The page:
Day 33 – March 11, 2016 – Ecuandureo to Panindicuaro
Today was a long but rewarding day of cycling on the autopista. On our climb out of Ecuandureo in the morning, we pulled up to a Papa John's for a water break. A couple of people were just coming out of the pizza place, and they stopped to chat with us about our travels and then took a photo. It was such a great start to the day, meeting people who were so inspired by our wild journey! For the rest of the day we talked about how good it would be to have pizza – we haven't had any since we've been in Mexico.
The pros of the autopista are mellow gradients and wide shoulders – often resulting in covering great distances. The cons include heavy traffic, noise and exhaust/smog. There were some amazing climbs and descents today, though, and we really made the most of it by covering over 40 miles. At lunch, we climbed off the road into an irrigation channel to get out of a strong cross-wind. While eating. we noticed the landscape was covered in beautiful shards of obsidian – from the size of a pebble to a grapefruit! We wished we could have taken more with us. but settled for a single, small shard. Mehedi saw a huge black snake there, too.
At the end of the day. Mehedi got another flat tire before we took an enormous descent into Panindicuaro. Our goal was to reach the highway junction in Panindicuaro, which would allow us to head South towards Pátzcuaro – and at the highway junction stood another Papa John's! It was an incredible reward at the end of a great, long day on the road, and because we talked about pizza all day, we felt it was a sign that we needed to treat ourselves for a change!
Just as the sun was setting and our bellies were full of pizza, we noticed an albergue (swimming pool) and recreation area off the highway junction. It seemed like a perfect spot to camp for the night. We rolled down on a small dirt road and asked for permission to camp, which the owners kindly granted. We camped on a big, flat grassy field next to their fish pond and enjoyed the last light of the day.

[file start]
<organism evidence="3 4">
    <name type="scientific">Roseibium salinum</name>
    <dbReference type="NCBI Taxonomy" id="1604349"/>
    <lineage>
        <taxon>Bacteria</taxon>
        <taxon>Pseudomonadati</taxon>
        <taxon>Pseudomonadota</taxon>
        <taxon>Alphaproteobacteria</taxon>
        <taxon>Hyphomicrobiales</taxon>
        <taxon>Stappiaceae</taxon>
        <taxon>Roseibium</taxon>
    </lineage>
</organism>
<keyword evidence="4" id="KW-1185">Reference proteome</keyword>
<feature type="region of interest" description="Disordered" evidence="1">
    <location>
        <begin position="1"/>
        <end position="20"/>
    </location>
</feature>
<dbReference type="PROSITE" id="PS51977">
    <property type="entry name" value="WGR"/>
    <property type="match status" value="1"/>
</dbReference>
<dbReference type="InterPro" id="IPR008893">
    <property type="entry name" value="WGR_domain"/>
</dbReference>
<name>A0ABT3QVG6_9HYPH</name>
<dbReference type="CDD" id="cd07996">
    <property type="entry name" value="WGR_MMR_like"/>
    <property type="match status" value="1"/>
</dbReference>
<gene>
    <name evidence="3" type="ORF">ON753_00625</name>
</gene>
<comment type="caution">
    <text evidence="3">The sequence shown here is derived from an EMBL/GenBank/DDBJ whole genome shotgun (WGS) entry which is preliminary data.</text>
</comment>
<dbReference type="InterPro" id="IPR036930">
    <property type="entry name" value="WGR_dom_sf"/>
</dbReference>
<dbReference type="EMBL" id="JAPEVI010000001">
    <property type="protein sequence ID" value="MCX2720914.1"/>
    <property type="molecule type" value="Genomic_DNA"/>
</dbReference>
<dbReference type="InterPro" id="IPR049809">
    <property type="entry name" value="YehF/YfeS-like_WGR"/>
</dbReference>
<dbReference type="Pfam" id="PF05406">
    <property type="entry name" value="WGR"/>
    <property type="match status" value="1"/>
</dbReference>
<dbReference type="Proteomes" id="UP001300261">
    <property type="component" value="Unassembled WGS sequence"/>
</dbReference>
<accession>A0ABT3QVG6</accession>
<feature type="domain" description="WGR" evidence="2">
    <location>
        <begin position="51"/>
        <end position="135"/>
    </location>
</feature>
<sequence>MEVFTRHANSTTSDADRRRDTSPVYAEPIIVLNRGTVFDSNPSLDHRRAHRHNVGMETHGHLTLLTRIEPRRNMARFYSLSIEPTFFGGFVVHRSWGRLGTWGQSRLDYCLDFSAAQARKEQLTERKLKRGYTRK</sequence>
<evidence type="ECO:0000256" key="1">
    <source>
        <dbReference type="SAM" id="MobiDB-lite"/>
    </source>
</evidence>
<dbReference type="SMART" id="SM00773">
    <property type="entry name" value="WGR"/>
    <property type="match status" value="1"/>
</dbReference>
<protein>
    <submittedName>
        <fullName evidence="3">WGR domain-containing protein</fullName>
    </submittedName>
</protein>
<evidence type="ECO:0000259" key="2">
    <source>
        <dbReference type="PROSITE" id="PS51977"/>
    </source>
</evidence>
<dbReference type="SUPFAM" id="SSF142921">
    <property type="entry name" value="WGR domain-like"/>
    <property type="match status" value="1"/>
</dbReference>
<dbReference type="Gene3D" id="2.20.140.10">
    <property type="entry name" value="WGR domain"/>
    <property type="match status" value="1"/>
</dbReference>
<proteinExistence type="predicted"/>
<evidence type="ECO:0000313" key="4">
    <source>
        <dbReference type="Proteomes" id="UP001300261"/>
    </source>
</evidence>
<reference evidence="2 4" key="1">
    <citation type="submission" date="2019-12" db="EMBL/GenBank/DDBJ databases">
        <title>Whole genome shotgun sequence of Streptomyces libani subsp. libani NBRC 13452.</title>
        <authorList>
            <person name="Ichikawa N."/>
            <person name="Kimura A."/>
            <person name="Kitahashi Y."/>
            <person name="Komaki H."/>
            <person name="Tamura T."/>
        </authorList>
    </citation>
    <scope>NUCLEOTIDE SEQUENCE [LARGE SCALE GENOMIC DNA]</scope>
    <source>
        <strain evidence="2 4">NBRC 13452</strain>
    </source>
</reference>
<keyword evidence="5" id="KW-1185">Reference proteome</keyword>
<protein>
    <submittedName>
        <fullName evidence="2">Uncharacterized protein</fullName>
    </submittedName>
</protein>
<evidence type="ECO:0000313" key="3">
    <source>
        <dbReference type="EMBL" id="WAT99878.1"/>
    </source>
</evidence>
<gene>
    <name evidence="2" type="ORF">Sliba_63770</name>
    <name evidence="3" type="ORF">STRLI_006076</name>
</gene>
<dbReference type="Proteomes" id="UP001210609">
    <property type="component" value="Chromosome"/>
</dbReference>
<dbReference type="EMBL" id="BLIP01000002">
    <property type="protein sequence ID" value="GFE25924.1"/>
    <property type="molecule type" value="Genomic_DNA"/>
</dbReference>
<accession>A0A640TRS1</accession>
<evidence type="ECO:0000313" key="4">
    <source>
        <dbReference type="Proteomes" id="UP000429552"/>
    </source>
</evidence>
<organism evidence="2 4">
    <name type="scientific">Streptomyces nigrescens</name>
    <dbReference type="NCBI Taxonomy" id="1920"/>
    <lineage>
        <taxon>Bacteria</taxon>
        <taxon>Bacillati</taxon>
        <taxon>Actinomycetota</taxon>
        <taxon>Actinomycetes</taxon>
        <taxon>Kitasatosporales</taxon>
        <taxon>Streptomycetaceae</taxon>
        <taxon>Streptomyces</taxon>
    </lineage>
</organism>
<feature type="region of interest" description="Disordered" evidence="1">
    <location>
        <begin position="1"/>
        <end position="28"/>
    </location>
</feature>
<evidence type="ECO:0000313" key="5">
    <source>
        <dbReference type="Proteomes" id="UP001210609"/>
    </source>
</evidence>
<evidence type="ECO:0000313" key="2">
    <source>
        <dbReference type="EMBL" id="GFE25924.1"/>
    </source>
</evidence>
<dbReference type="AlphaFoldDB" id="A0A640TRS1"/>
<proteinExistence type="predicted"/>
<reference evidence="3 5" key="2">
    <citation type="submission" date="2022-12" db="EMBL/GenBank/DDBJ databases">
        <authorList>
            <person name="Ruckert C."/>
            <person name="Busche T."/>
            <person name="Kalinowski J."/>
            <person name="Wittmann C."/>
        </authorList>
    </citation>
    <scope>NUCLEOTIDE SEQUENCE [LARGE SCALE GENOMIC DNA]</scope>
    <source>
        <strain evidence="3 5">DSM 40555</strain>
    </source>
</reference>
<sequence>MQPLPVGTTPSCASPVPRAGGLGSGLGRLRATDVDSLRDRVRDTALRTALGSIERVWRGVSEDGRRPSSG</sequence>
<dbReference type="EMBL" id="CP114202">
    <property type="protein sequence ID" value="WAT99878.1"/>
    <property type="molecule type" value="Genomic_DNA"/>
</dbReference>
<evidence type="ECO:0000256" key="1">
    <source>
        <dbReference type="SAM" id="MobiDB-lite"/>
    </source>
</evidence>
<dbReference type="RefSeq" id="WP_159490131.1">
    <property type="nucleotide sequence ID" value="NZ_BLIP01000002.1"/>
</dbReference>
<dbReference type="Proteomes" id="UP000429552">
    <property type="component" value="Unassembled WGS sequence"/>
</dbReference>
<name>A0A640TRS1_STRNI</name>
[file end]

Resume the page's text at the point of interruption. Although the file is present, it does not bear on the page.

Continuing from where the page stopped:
Day 34 – March 12, 2016 – Panindicuaro to Naranja de Tapia
We had a good, early start out of Panindicuaro and rewarded ourselves with an early lunch of ceviche and tostadas at a small restaurant on the side of the road – some of the best we've had in Mexico! The ride was a good one – small, rolling hills but overall mellow. During the ride today, we received many honks and fist pumps and saw many fellow cyclists on the road. In Yurécuaro, we were told that the next big town of Zacapu was known for its cyclismo (cycling culture). Just before entering Zacapu, we stopped at a gas station for water and the clerk was very excited about our journey and gave us a big, frozen bottle of water for free. Such a treat on this hot day!
Upon entering Zacapu, we navigated toward the market. As we arrived, a group of shoe-shiners excitedly welcomed us with pats on the back, high-fives, clapping and cheering. Wow! They must not see too many people traveling by bicycle here, but clearly they're impressed. They offered to watch our bicycles so we could enter the market together on foot. One might not think to trust such an offer from complete strangers, but we knew immediately that we could. Zacapu had an abundant food market, and we walked away with a crate of fruit, vegetables and spices. Outside the market, we chatted and shared a bag of guayabas with the shoe-shiners.